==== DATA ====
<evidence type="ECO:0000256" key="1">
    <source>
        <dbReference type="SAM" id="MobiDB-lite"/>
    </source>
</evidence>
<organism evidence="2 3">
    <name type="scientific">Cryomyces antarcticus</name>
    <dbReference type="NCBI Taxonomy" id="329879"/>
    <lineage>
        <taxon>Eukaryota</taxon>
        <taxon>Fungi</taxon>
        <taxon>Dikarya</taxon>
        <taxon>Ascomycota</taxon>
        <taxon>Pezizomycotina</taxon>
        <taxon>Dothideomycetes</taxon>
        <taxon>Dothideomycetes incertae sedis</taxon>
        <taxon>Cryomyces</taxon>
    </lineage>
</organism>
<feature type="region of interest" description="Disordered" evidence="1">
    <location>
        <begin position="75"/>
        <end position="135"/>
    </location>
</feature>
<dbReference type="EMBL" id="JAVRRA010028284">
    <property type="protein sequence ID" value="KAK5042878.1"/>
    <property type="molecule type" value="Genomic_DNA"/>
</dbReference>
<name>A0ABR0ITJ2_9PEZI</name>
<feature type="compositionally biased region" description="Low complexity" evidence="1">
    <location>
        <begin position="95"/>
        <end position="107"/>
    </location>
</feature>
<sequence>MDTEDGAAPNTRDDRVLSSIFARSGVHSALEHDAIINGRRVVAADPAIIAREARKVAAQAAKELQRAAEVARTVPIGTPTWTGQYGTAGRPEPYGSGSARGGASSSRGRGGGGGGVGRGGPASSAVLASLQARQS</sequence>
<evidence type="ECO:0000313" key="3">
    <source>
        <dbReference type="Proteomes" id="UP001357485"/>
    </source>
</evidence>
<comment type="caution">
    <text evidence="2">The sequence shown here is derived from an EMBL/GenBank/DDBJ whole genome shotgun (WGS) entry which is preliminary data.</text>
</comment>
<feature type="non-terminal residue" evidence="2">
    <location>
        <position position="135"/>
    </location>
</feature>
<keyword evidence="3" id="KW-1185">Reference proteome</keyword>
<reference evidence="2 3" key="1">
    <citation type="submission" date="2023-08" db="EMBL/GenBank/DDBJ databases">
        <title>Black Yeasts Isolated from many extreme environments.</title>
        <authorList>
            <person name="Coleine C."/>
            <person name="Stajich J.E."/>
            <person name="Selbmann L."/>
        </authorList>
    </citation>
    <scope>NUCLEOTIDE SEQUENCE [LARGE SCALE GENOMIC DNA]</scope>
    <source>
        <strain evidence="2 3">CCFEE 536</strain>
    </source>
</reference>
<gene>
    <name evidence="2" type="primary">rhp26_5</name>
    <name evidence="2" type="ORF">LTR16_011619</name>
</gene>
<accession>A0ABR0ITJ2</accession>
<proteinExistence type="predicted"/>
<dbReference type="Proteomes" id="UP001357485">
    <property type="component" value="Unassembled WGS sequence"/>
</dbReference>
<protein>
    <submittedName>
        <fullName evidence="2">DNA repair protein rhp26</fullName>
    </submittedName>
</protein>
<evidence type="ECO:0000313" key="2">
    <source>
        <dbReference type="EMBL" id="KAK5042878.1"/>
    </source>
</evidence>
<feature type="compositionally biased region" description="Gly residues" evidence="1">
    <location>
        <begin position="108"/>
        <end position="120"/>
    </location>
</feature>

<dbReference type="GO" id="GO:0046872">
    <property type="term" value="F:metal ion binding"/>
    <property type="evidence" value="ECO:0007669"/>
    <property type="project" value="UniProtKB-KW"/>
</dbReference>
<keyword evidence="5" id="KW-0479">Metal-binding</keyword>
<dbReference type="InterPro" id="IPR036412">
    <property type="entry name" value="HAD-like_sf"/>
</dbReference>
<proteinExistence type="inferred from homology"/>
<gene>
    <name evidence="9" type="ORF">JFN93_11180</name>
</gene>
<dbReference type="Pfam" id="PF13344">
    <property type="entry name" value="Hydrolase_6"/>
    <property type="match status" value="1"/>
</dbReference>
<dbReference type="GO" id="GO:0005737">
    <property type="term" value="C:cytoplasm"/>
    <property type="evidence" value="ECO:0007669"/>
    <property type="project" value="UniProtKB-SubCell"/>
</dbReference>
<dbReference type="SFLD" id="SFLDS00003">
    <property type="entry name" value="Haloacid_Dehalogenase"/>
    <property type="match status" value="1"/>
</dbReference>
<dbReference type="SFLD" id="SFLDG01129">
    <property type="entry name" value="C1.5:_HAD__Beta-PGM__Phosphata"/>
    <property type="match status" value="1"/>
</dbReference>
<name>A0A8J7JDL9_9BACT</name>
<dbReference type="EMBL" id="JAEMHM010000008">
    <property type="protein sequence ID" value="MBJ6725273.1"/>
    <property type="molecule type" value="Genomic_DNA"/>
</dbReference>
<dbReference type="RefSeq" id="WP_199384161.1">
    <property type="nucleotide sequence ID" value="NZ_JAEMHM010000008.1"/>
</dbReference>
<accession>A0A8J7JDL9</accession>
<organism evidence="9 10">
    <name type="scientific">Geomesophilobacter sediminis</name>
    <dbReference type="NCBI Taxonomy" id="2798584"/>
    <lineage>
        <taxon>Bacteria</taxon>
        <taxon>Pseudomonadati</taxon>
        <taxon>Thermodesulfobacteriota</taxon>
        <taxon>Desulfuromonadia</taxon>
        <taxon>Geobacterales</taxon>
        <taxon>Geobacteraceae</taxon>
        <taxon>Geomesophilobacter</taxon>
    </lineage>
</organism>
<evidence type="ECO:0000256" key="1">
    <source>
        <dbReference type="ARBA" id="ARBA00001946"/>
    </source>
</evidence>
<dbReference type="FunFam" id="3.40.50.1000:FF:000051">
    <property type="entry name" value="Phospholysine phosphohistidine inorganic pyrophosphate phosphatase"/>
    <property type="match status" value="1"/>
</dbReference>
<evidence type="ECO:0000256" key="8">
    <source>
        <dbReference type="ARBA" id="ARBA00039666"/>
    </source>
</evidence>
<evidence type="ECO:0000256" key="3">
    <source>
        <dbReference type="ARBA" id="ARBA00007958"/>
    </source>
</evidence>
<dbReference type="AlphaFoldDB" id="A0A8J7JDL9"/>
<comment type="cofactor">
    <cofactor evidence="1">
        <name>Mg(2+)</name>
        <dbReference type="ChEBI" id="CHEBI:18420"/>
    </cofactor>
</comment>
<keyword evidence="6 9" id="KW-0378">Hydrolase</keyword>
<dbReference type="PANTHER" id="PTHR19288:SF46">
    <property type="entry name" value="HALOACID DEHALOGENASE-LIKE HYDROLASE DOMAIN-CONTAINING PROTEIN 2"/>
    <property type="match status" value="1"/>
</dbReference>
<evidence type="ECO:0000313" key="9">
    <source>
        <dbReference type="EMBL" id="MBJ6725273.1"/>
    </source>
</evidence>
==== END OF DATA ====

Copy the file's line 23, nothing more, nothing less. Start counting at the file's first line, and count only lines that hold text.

        <end position="135"/>